collective terms

This property is HOA-Free.

This is a long one, because it involves a growing escalation of actions. TLDR at the bottom. Some terms are translated because I don’t live in an English-speaking country.

We moved houses last year, to the ugliest in the street. The previous owners must have loved Mondriaan, because the front was red/blue/yellow in windowframes and door. One paintjob, many thankful neighbors and several months later, I get an invitation to a voluntary “Collective of inhabitants”, the terms read like an opt-in HOA that you can never leave. A long list of restrictions, and no benefits? No thanks.

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In modern English, the word “meat” refers specifically to animal flesh, but originally it meant any solid food, as contrasted to liquid sustenance. This usage survives in the idiom “meat and drink”, as well as in certain compound words, like “sweetmeats” (a collective term for candies and fruit preserves).

So, what I’m wondering is: back when this usage was the norm, did people get into arguments about whether soup should be classified as “meat” or “drink”?

Homewrecker pt.2 (JJK)

Description: When you bring home your drunken friend from a party, and meet his father, Jeon Jungkook.

Pairings: Jungkook x Reader

Genre: Smut/Angst

Warnings: Sexual Content, mature language, underage relationship, light cumplay.


A/N: This is my first fictional story so there will be minor errors. I’ll be fixing the errors once i finish writing the other chapters (on tumblr) I also write on my wattpad account @allyxk

creds to this gif ;)

Originally posted by pkjjm

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Ten more Next Gen headcanons.

1. Dean and Seamus wait until their mid-forties to have kids. They name their first daughter Ari, after Ariana Dumbledore, who kept Seamus and the rest of the students in the Room of Requirement safe. 

2. Teddy fully expects his patronus to be a wolf. When it’s not, he panics, and firecalls Harry from the Hufflepuff Common Room. Harry is so busy being proud of his godson for producing a corporeal Patronus, he eases Teddy’s fears by not even asking what form it had taken. He figures, if Harry didn’t care enough to ask, whatever it is is okay. 

3. Lily Luna Weasley-Potter is the spitting image of her namesake, so people are often surprised to find that she’s more like her father than anyone. She’s sharp, suspicious, and never lets a mystery pass her by. When Harry made the mistake of using his, “trouble usually finds me” line in Lily’s hearing, she adopted it to use when given detentions for sneaking around the castle.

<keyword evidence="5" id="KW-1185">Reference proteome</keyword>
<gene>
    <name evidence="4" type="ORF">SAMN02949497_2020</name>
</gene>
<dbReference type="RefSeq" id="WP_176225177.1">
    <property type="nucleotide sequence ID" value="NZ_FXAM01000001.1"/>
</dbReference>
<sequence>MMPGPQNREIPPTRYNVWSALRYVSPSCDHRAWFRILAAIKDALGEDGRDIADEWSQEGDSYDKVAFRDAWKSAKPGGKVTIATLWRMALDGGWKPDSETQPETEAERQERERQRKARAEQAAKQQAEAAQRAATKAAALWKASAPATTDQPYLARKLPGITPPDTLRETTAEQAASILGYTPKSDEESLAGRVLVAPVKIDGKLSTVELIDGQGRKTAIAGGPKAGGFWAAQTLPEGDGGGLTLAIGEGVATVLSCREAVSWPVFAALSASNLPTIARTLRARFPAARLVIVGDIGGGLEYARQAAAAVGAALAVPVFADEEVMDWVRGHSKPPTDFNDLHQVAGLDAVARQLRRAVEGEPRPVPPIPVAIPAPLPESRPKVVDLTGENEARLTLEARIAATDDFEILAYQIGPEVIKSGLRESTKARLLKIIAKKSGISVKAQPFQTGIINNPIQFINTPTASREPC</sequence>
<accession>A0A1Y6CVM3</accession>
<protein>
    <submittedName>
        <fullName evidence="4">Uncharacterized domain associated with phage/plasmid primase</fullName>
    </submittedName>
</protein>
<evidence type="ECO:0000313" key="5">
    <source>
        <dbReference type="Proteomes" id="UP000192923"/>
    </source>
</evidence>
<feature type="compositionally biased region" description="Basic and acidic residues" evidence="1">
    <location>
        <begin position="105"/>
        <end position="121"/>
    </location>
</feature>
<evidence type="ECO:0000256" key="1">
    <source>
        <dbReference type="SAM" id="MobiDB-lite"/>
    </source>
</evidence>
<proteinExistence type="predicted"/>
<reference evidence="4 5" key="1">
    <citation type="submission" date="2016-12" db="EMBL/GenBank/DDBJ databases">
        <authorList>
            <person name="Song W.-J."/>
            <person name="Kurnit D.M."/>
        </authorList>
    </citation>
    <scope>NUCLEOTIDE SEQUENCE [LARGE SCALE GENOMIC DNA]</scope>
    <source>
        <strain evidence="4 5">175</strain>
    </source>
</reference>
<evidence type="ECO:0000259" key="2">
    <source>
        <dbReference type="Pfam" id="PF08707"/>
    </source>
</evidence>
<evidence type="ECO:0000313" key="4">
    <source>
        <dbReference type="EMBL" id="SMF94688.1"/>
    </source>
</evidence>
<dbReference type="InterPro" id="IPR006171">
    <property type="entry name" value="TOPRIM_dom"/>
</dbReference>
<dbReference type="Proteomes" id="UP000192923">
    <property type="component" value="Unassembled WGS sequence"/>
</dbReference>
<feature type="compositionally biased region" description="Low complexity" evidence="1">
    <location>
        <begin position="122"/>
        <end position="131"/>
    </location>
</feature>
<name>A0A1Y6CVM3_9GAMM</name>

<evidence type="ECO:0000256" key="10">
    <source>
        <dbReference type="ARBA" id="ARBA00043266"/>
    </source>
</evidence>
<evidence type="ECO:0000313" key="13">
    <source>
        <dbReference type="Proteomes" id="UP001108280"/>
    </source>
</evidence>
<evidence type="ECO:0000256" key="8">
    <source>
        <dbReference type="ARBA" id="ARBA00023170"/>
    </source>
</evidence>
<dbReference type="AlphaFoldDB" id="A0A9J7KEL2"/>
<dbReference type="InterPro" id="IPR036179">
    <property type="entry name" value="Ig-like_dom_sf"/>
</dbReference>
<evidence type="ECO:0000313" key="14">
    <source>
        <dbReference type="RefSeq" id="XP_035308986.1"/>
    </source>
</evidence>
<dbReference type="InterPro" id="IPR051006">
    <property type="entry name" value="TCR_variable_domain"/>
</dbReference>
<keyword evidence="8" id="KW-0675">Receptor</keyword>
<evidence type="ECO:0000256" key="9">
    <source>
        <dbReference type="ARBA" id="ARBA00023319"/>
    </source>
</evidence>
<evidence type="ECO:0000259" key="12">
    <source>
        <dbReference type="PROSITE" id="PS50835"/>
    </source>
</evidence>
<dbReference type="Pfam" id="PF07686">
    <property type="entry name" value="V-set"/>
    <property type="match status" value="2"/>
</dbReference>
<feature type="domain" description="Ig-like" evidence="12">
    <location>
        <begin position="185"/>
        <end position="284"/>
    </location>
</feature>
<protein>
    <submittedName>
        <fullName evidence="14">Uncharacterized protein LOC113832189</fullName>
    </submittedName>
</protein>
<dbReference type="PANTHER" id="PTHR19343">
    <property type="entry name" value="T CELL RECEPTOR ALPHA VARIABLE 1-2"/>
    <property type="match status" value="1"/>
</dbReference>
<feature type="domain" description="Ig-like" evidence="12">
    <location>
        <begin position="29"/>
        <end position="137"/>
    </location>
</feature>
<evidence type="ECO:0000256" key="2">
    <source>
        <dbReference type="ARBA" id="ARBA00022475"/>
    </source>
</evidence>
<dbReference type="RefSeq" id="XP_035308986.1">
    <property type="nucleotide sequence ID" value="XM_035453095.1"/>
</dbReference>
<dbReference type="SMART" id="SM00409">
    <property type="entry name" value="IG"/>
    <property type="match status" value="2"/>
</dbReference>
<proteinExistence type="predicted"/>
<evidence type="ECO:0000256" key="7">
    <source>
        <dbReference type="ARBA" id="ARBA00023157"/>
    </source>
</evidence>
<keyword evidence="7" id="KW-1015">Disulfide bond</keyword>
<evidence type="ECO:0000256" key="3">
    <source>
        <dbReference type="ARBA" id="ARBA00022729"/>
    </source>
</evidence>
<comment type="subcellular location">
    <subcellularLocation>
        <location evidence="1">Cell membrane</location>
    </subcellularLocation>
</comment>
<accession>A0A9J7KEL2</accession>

4. Pansy Parkinson’s spoiled son is basically Draco Malfoy 2.0 - he’s just as rich, pretty, and disdainful. He’s also a mama’s boy. She loves him, although she’s not half the mother Narcissa was. 

5. James Sirius Potter adds a hyphen to his middle name after learning about the Marauders, and tries to make people call him James Sirius-Remus Potter. It only works on Andromeda and Teddy…until he comes of age and gets it added legally. He’s the most affected by history of all the next gen kids, and carries his name and his blood (both Potter and Weasley) very seriously. His Patronus is a stag like his father’s and grandfather’s before him, and he takes immense pride in that. 

6. Hugo Weasley is the cuddliest child in the history of children. He gets it from Ron, who eats it up and cuddles him right back. Hermione doesn’t know how to deal with it as well. She’s more of a forehead kiss kind of person. 

7. Ginny loves the Burrow as an adult more than she ever did growing up in. She’s grateful that her children have somewhere to spend their childhoods with their extended family. It feels right to take Jamie and Al and Lily there in a way it never felt right when she was young. 

8. Bill and Fleur, who constantly keep their own respective well-above-average hair in complicated braids, teach their kids to, as well. Victoire, Dominique and Louis have the prettiest, shiniest, most adorably braided hair in school. 

9. Harry is convinced that his kids have a fundamentally different Hogwarts experience than he did - not by nature of not being the Chosen one, or even because half of them aren’t in Gryffindor - but because Madame Pomfery retired before they even got to Hogwarts. She’d been a huge part of his six years there - always there fussing the moment he awoke. Who was going to do that when Lily did something stupid, or Al got hurt defending his friends, or James caught a rogue Bludger to the ear, or Teddy splinched himself in Apparating lessons? Who else was going to be vaguely disapproving and caring at the same time? Who else was going to say don’t do that again, child…but on the off-chance that you do, you’ll be right as rain with a bit of rest? Even though Hannah does a great job in the infirmary, Harry always feels off when any of his kids get hurt. 

10. The Weasley clan never knows who to cheer for during House Quidditch matches, because they’ve got children, grandchildren and niblings on every House team. So they cheer for everyone. 

Currently on view as part of Self- Interned, 1942: Noguchi in Poston War Relocation Center, through January 7, 2018:

Isamu Noguchi, Noodle, 1943-44, Botticino marble Pine wood base

Photo by Kevin Noble

Private collection, on long-term loan to The Noguchi Museum


♥ it’s time to spread your podcast  palette ♥

2017 couldn’t come fast enough, huh? While 2016 was certainly a time askew with scandals, depressing news headlines, and maybe a few uncomfortable encounters with people wearing ugly red hats-it was still another year we survived through pure preservation and artistic freedom. If there’s one thing we certainly won’t be losing anytime soon it’s the joys of audio drama and hope for a better tomorrow.